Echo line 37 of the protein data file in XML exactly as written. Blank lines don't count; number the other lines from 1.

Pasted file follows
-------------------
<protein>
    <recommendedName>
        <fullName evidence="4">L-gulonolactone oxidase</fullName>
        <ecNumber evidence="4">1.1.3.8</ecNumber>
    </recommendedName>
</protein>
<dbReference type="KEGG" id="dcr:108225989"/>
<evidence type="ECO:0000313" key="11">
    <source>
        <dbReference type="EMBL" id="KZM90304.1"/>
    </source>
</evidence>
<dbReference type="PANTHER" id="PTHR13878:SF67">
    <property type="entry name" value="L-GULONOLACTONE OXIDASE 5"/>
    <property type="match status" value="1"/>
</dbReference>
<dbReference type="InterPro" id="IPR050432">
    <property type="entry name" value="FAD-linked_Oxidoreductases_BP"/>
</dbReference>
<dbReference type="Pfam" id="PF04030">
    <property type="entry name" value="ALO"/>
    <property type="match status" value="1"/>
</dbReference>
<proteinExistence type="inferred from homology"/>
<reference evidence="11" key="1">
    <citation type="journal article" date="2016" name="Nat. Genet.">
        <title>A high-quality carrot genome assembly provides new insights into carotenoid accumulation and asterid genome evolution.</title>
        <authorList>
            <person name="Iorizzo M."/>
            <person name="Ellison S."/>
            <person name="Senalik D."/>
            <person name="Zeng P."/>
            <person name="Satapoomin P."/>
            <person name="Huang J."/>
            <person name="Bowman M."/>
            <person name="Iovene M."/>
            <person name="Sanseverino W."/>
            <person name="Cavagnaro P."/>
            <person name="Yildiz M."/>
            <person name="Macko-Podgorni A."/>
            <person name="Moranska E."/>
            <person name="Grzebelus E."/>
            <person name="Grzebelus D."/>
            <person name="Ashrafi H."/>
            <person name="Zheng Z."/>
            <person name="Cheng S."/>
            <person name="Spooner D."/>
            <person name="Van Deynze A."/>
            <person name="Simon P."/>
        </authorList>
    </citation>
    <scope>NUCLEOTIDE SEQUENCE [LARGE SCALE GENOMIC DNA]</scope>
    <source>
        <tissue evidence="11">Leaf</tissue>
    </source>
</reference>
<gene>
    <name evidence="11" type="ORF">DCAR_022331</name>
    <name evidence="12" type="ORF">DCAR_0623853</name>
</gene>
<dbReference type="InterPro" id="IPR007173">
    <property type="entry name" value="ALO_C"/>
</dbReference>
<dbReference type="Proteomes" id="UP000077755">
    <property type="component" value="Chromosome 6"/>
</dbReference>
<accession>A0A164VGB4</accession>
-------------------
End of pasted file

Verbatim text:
            <person name="Sanseverino W."/>